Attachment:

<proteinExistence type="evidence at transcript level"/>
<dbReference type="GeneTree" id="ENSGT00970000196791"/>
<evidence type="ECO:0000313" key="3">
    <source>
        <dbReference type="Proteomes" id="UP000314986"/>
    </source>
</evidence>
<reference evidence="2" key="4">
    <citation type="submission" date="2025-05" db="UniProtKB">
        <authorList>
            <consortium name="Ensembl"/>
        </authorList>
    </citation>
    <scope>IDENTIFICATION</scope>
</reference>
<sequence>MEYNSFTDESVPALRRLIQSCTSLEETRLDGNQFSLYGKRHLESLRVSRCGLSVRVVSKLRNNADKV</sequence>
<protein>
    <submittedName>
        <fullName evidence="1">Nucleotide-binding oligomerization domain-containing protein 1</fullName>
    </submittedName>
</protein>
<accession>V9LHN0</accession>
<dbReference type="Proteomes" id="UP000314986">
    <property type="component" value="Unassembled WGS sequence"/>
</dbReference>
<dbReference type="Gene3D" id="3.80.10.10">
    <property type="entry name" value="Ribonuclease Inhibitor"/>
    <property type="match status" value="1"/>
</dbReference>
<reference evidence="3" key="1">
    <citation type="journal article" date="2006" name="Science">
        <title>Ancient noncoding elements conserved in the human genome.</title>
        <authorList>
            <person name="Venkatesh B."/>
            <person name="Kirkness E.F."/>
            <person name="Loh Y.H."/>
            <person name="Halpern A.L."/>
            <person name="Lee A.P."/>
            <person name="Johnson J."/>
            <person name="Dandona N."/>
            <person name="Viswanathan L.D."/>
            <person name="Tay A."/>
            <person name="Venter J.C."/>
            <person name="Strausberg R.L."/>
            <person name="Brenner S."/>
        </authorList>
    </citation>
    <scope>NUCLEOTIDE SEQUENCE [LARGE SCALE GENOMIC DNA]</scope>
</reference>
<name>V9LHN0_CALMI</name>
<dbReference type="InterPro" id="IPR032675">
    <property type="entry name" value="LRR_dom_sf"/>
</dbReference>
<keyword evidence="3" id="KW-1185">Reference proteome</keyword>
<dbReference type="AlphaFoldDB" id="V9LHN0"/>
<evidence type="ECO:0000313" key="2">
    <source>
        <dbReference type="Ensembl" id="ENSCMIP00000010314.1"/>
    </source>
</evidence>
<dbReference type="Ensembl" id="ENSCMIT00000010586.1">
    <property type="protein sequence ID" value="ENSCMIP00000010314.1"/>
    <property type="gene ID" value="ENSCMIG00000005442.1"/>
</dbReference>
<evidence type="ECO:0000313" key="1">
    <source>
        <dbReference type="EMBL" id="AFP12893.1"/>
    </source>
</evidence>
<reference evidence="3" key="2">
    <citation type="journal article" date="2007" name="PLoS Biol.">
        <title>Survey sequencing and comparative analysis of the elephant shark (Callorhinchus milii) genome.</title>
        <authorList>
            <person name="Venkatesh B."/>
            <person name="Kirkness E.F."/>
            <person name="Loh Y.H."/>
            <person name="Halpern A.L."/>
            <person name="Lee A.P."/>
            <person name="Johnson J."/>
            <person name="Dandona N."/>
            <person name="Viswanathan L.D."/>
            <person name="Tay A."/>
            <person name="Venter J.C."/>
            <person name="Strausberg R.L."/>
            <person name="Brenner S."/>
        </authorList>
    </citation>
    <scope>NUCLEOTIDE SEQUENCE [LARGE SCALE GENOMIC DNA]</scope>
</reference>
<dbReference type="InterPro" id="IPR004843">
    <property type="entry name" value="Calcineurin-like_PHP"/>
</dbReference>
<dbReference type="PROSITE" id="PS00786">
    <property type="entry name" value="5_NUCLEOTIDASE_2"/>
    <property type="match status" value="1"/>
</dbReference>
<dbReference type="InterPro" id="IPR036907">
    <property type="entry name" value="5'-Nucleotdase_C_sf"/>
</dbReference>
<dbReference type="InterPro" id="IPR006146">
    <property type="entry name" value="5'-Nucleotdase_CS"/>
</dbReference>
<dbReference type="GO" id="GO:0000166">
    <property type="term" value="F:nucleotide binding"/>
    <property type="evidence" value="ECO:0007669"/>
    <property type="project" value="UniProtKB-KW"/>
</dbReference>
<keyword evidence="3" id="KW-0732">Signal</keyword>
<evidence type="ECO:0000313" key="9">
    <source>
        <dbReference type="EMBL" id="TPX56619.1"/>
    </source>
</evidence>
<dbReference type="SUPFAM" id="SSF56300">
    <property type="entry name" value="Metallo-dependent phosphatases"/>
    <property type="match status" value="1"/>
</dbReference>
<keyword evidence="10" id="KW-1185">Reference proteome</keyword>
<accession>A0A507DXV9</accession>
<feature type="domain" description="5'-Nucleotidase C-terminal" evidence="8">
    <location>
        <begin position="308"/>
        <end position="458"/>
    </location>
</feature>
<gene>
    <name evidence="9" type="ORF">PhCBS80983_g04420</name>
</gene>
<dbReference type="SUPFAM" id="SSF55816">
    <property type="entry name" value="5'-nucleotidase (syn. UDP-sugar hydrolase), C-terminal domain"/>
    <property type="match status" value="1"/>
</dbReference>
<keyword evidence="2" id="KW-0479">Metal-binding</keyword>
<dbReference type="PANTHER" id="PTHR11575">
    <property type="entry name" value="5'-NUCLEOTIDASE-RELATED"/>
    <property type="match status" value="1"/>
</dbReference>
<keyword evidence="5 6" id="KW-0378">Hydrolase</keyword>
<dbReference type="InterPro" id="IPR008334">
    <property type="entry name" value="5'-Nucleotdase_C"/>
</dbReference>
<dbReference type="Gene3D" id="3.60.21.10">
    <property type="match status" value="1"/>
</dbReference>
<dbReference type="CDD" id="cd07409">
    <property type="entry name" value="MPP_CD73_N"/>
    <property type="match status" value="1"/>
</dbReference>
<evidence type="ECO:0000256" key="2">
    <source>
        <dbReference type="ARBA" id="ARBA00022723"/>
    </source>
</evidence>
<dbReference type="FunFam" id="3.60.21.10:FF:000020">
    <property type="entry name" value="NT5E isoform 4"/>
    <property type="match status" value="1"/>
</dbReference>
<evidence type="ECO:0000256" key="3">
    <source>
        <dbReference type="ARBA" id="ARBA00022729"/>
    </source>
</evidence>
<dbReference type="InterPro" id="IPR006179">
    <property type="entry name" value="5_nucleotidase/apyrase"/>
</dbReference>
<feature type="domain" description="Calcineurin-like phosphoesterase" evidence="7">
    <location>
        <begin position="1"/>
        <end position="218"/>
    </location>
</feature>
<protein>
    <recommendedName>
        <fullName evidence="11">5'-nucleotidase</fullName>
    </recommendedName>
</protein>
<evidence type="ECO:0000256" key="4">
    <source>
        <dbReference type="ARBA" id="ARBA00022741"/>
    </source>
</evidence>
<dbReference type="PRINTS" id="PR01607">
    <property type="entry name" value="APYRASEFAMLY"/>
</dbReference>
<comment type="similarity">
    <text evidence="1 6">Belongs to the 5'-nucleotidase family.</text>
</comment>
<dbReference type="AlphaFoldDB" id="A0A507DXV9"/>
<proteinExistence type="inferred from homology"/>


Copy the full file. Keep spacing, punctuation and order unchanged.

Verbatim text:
<proteinExistence type="evidence at transcript level"/>
<dbReference type="GeneTree" id="ENSGT00970000196791"/>
<evidence type="ECO:0000313" key="3">
    <source>
        <dbReference type="Proteomes" id="UP000314986"/>
    </source>
</evidence>
<reference evidence="2" key="4">
    <citation type="submission" date="2025-05" db="UniProtKB">
        <authorList>
            <consortium name="Ensembl"/>
        </authorList>
    </citation>
    <scope>IDENTIFICATION</scope>
</reference>
<sequence>MEYNSFTDESVPALRRLIQSCTSLEETRLDGNQFSLYGKRHLESLRVSRCGLSVRVVSKLRNNADKV</sequence>
<protein>
    <submittedName>
        <fullName evidence="1">Nucleotide-binding oligomerization domain-containing protein 1</fullName>
    </submittedName>
</protein>
<accession>V9LHN0</accession>
<dbReference type="Proteomes" id="UP000314986">
    <property type="component" value="Unassembled WGS sequence"/>
</dbReference>
<dbReference type="Gene3D" id="3.80.10.10">
    <property type="entry name" value="Ribonuclease Inhibitor"/>
    <property type="match status" value="1"/>
</dbReference>
<reference evidence="3" key="1">
    <citation type="journal article" date="2006" name="Science">
        <title>Ancient noncoding elements conserved in the human genome.</title>
        <authorList>
            <person name="Venkatesh B."/>
            <person name="Kirkness E.F."/>
            <person name="Loh Y.H."/>
            <person name="Halpern A.L."/>
            <person name="Lee A.P."/>
            <person name="Johnson J."/>
            <person name="Dandona N."/>
            <person name="Viswanathan L.D."/>
            <person name="Tay A."/>
            <person name="Venter J.C."/>
            <person name="Strausberg R.L."/>
            <person name="Brenner S."/>
        </authorList>
    </citation>
    <scope>NUCLEOTIDE SEQUENCE [LARGE SCALE GENOMIC DNA]</scope>
</reference>
<name>V9LHN0_CALMI</name>
<dbReference type="InterPro" id="IPR032675">
    <property type="entry name" value="LRR_dom_sf"/>
</dbReference>
<keyword evidence="3" id="KW-1185">Reference proteome</keyword>
<dbReference type="AlphaFoldDB" id="V9LHN0"/>
<evidence type="ECO:0000313" key="2">
    <source>
        <dbReference type="Ensembl" id="ENSCMIP00000010314.1"/>
    </source>
</evidence>
<dbReference type="Ensembl" id="ENSCMIT00000010586.1">
    <property type="protein sequence ID" value="ENSCMIP00000010314.1"/>
    <property type="gene ID" value="ENSCMIG00000005442.1"/>
</dbReference>
<evidence type="ECO:0000313" key="1">
    <source>
        <dbReference type="EMBL" id="AFP12893.1"/>
    </source>
</evidence>
<reference evidence="3" key="2">
    <citation type="journal article" date="2007" name="PLoS Biol.">
        <title>Survey sequencing and comparative analysis of the elephant shark (Callorhinchus milii) genome.</title>
        <authorList>
            <person name="Venkatesh B."/>
            <person name="Kirkness E.F."/>
            <person name="Loh Y.H."/>
            <person name="Halpern A.L."/>
            <person name="Lee A.P."/>
            <person name="Johnson J."/>
            <person name="Dandona N."/>
            <person name="Viswanathan L.D."/>
            <person name="Tay A."/>
            <person name="Venter J.C."/>
            <person name="Strausberg R.L."/>
            <person name="Brenner S."/>
        </authorList>
    </citation>
    <scope>NUCLEOTIDE SEQUENCE [LARGE SCALE GENOMIC DNA]</scope>
</reference>
<dbReference type="InterPro" id="IPR004843">
    <property type="entry name" value="Calcineurin-like_PHP"/>
</dbReference>
<dbReference type="PROSITE" id="PS00786">
    <property type="entry name" value="5_NUCLEOTIDASE_2"/>
    <property type="match status" value="1"/>
</dbReference>
<dbReference type="InterPro" id="IPR036907">
    <property type="entry name" value="5'-Nucleotdase_C_sf"/>
</dbReference>
<dbReference type="InterPro" id="IPR006146">
    <property type="entry name" value="5'-Nucleotdase_CS"/>
</dbReference>
<dbReference type="GO" id="GO:0000166">
    <property type="term" value="F:nucleotide binding"/>
    <property type="evidence" value="ECO:0007669"/>
    <property type="project" value="UniProtKB-KW"/>
</dbReference>
<keyword evidence="3" id="KW-0732">Signal</keyword>
<evidence type="ECO:0000313" key="9">
    <source>
        <dbReference type="EMBL" id="TPX56619.1"/>
    </source>
</evidence>
<dbReference type="SUPFAM" id="SSF56300">
    <property type="entry name" value="Metallo-dependent phosphatases"/>
    <property type="match status" value="1"/>
</dbReference>
<keyword evidence="10" id="KW-1185">Reference proteome</keyword>
<accession>A0A507DXV9</accession>
<feature type="domain" description="5'-Nucleotidase C-terminal" evidence="8">
    <location>
        <begin position="308"/>
        <end position="458"/>
    </location>
</feature>
<gene>
    <name evidence="9" type="ORF">PhCBS80983_g04420</name>
</gene>
<dbReference type="SUPFAM" id="SSF55816">
    <property type="entry name" value="5'-nucleotidase (syn. UDP-sugar hydrolase), C-terminal domain"/>
    <property type="match status" value="1"/>
</dbReference>
<keyword evidence="2" id="KW-0479">Metal-binding</keyword>
<dbReference type="PANTHER" id="PTHR11575">
    <property type="entry name" value="5'-NUCLEOTIDASE-RELATED"/>
    <property type="match status" value="1"/>
</dbReference>
<keyword evidence="5 6" id="KW-0378">Hydrolase</keyword>
<dbReference type="InterPro" id="IPR008334">
    <property type="entry name" value="5'-Nucleotdase_C"/>
</dbReference>
<dbReference type="Gene3D" id="3.60.21.10">
    <property type="match status" value="1"/>
</dbReference>
<dbReference type="CDD" id="cd07409">
    <property type="entry name" value="MPP_CD73_N"/>
    <property type="match status" value="1"/>
</dbReference>
<evidence type="ECO:0000256" key="2">
    <source>
        <dbReference type="ARBA" id="ARBA00022723"/>
    </source>
</evidence>
<dbReference type="FunFam" id="3.60.21.10:FF:000020">
    <property type="entry name" value="NT5E isoform 4"/>
    <property type="match status" value="1"/>
</dbReference>
<evidence type="ECO:0000256" key="3">
    <source>
        <dbReference type="ARBA" id="ARBA00022729"/>
    </source>
</evidence>
<dbReference type="InterPro" id="IPR006179">
    <property type="entry name" value="5_nucleotidase/apyrase"/>
</dbReference>
<feature type="domain" description="Calcineurin-like phosphoesterase" evidence="7">
    <location>
        <begin position="1"/>
        <end position="218"/>
    </location>
</feature>
<protein>
    <recommendedName>
        <fullName evidence="11">5'-nucleotidase</fullName>
    </recommendedName>
</protein>
<evidence type="ECO:0000256" key="4">
    <source>
        <dbReference type="ARBA" id="ARBA00022741"/>
    </source>
</evidence>
<dbReference type="PRINTS" id="PR01607">
    <property type="entry name" value="APYRASEFAMLY"/>
</dbReference>
<comment type="similarity">
    <text evidence="1 6">Belongs to the 5'-nucleotidase family.</text>
</comment>
<dbReference type="AlphaFoldDB" id="A0A507DXV9"/>
<proteinExistence type="inferred from homology"/>